A reanalysis of the PACE trial is published in BMC Psychology.
A roundup accompanied this analysis.
This review was edited on 23rd April 2018.
Title, Date of Publication & Journal
Rethinking the treatment of chronic fatigue syndrome – a reanalysis of findings from a recent major trial
To be published: Thursday 22 March
Study’s main claims – and are they supported by the data
The paper reports that claims about the effectiveness of graded exercise therapy (GET) and cognitive behaviour therapy (CBT) in the original PACE trial may have been exaggerated. The authors reanalyse data from the ‘PACE’ trial by following the analysis plan that was set out in the original protocol; they do this in a transparent way and make sensible assumptions with regards to missing information.
The results of this reanalysis raise uncertainty about the original analysis of the PACE trial because it exposes the fact that some conclusions are sensitive to the way the primary outcome measure is defined. It would be inappropriate to use these new results to make any news claims about the effectiveness of CBT and GET treatments or class them as ineffective because improvement was observed on some measures but not others, and there is imprecision in the estimates. The justification for the changes in the way that the primary outcome was defined between published protocol and trial report are not reported in this paper and are unclear from the published trial report. (Fuller reasons for the changes are given elsewhere by the PACE triallists, in a paper in BJPsych Bulletin given as a reference in the new paper but not discussed there in detail.)
The press release seems accurate and gives a good overview of the paper.
When planning a randomised trial, it is good practice to have a carefully planned protocol and analysis plan that are published in advance on a trial registry and/or in a research journal. One goal of trial registries is to avoid the selective reporting of trial results which can lead to exaggerated or false claims about the effectiveness of treatments. However, it is worth noting the PACE trial was planned at a time when trial registration was in its infancy and the problems with selective reporting were less well known. Differences between protocol and analysis were, and indeed still are, not uncommon, and the original analyses should not be invalid if the changes were well justified and planned in advance of the data analysis.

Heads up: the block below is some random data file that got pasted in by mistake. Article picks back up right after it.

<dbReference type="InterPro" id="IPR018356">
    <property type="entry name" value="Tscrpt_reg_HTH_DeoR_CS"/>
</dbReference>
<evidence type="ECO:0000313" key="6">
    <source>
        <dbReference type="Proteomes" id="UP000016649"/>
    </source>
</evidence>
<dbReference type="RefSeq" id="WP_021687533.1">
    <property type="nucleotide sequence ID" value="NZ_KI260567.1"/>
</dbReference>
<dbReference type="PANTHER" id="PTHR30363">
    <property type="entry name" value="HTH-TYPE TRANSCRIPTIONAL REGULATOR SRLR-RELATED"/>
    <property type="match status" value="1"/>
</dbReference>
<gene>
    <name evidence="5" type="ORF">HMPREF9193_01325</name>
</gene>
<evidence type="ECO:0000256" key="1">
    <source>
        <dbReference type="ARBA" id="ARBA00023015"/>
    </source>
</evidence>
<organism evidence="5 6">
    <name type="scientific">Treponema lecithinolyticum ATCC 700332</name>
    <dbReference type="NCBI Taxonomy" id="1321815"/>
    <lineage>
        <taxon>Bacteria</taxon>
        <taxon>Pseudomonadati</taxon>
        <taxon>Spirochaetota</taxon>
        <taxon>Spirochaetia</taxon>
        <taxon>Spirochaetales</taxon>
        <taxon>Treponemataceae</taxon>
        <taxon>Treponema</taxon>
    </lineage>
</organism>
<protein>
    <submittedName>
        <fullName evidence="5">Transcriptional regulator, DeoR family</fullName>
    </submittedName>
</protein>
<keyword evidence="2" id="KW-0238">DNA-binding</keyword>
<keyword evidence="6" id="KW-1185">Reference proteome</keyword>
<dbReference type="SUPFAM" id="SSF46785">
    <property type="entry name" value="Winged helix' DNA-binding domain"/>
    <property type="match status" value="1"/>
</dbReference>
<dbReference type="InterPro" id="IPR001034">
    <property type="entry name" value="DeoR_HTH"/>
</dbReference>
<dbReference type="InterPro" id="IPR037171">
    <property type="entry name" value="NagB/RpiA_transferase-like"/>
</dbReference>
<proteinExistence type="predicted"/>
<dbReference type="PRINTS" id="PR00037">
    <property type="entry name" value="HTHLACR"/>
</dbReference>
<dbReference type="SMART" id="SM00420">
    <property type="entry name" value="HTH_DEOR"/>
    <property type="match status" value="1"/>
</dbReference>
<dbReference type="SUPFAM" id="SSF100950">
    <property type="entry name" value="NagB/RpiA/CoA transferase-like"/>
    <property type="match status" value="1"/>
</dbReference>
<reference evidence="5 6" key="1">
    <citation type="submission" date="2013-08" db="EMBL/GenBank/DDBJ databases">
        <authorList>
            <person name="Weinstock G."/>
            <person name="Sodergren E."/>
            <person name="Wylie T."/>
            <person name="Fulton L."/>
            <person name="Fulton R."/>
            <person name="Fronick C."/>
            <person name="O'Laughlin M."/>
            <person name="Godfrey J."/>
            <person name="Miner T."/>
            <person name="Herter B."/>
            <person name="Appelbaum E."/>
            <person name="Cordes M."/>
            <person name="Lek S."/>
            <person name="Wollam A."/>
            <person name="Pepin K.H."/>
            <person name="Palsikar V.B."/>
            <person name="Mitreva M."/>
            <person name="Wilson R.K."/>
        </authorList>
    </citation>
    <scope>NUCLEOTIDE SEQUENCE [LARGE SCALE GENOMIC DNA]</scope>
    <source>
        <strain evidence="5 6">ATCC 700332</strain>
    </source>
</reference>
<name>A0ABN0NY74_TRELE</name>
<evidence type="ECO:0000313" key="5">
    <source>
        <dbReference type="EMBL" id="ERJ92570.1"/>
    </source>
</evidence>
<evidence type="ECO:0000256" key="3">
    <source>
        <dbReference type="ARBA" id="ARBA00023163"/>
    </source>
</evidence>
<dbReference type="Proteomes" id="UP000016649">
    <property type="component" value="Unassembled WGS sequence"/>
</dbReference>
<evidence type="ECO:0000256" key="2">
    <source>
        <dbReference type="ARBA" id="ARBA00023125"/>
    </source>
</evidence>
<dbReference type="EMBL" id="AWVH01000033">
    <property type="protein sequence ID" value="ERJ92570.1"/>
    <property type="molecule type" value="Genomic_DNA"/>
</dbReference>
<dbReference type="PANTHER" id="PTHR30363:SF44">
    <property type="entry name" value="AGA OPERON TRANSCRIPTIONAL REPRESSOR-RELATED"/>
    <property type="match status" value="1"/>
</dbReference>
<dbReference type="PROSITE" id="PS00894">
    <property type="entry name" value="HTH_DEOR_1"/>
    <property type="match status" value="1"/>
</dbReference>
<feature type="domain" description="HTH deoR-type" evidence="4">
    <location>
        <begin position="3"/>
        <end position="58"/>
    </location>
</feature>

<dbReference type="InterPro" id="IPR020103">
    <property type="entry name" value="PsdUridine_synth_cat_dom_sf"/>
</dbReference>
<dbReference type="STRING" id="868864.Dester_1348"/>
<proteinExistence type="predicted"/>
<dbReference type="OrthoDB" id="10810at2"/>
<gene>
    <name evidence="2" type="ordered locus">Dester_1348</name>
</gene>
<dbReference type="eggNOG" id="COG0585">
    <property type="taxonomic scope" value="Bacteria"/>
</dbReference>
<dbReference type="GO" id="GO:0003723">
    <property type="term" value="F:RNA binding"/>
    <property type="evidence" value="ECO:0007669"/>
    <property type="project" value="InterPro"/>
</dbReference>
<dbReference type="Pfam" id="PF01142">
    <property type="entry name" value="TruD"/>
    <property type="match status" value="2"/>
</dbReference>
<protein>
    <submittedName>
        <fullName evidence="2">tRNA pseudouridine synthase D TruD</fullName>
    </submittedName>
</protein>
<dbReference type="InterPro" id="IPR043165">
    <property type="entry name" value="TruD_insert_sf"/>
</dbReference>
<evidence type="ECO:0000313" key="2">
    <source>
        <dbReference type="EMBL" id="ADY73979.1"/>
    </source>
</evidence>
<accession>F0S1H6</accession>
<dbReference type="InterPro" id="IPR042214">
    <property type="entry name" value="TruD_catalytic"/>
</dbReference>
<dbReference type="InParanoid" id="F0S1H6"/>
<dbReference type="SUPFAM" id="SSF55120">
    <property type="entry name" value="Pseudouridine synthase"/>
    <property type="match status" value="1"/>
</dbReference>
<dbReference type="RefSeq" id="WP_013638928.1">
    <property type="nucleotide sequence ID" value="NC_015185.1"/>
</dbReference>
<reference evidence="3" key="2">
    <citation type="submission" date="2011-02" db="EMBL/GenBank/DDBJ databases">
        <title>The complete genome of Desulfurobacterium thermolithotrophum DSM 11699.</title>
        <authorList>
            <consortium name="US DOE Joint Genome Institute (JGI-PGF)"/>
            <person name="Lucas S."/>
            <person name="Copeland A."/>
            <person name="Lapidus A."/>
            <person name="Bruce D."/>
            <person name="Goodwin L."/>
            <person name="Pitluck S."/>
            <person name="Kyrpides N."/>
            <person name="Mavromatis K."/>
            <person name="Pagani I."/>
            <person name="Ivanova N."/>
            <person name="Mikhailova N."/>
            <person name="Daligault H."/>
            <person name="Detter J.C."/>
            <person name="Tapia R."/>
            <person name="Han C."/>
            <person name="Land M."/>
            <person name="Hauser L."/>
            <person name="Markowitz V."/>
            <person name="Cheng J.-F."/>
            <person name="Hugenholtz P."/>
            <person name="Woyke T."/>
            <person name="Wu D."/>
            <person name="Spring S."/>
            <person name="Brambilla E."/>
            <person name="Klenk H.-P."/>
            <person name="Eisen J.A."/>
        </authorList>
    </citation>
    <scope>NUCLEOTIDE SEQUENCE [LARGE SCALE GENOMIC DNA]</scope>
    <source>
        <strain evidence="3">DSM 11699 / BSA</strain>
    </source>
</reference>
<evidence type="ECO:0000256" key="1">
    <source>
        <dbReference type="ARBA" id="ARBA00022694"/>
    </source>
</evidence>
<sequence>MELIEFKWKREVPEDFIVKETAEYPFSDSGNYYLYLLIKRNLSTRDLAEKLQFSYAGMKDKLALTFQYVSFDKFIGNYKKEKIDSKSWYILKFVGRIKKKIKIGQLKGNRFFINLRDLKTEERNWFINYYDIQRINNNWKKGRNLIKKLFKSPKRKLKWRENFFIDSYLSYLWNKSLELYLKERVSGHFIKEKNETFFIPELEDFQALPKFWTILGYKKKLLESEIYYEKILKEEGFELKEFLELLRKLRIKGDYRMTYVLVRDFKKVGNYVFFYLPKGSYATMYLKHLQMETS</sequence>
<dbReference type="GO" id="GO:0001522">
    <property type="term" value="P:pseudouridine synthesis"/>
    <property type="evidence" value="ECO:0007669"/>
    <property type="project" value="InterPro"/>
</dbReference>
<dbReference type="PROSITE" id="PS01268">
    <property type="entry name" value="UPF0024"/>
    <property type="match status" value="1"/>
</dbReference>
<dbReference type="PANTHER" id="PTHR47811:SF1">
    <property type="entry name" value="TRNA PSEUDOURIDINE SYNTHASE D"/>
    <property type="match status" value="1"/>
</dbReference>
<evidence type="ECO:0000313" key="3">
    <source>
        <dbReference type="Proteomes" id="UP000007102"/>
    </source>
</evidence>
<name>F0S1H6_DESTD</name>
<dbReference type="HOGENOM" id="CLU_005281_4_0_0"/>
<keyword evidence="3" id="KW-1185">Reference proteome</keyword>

Reanalysis of trial data like this is rare; however as journals enforce data sharing rules, analyses will be increasingly exposed to external scrutiny in this way.
The authors appear to have carefully followed the original PACE protocol and have presented their own analyses in a reasonably clear and transparent way. Sensible assumptions have been made about missing data and the data has been analysed in a number of different ways to show that results are robust. This reanalysis shows that had the original trial authors followed their own planned protocol, they would have reached substantively different conclusions. The authors of this paper appropriately use their results to raise concerns about the robustness of claims made previously about the effectiveness CBT and GET on the basis of the PACE trial.
Additional unplanned analyses were performed on long term data, collected at least 2 years after treatment. These analyses were repeated after excluding patients who received additional treatment after the trial, which suggests that conclusions about lack of long term effect are reasonably robust and not the result of post-trial interventions.
There are points of the original PACE protocol that were either inconsistent or open to interpretation. The authors in this paper seem to have selected the most extreme analysis to make their point: for example by making adjustment for 6 comparisons where 3 or 5 comparisons are also described, and focusing on 52 week data only.
The authors rely heavily on p-values and thresholds for statistical significance when reporting results; this is quite an out-dated approach and information about the magnitude and precision of treatment effects is missing in most cases.
The authors have made little attempt to uncover the reasons for protocol deviations in the PACE trial or the point at which they were made; trialists could have been invited to comment.
No adjustment was made in the re-analysis for patient characteristics, even though this was planned in the original trial. Sufficient data to do this was unavailable. Including appropriate demographic variables could improve the precision of results.
Only the 52 week data was analysed where data was collected at 12, 24 and 52 weeks. An analysis that takes into account the measurements over time could have lead to more precise results.
The new paper may give the impression that all, or almost all the evidence on CBT and GET comes from the PACE study, and it says that “it seems unlikely that further research based on these treatments will yield more favourable results”. In fact, CBT and exercise therapies have been investigated in several other studies, and these have been reviewed in Cochrane reviews. The latest such Cochrane review (of exercise therapies, from 2017) includes eight studies other than PACE, and does come to positive conclusions about some aspects of effectiveness of exercise therapies.
CBT- Cognitive behavioural therapy
GET- Graded exercise therapy
Any specific expertise relevant to studied paper (beyond statistical)?
Experience in the design and analysis of randomised clinical trials. Statistician for Cochrane Collaboration.
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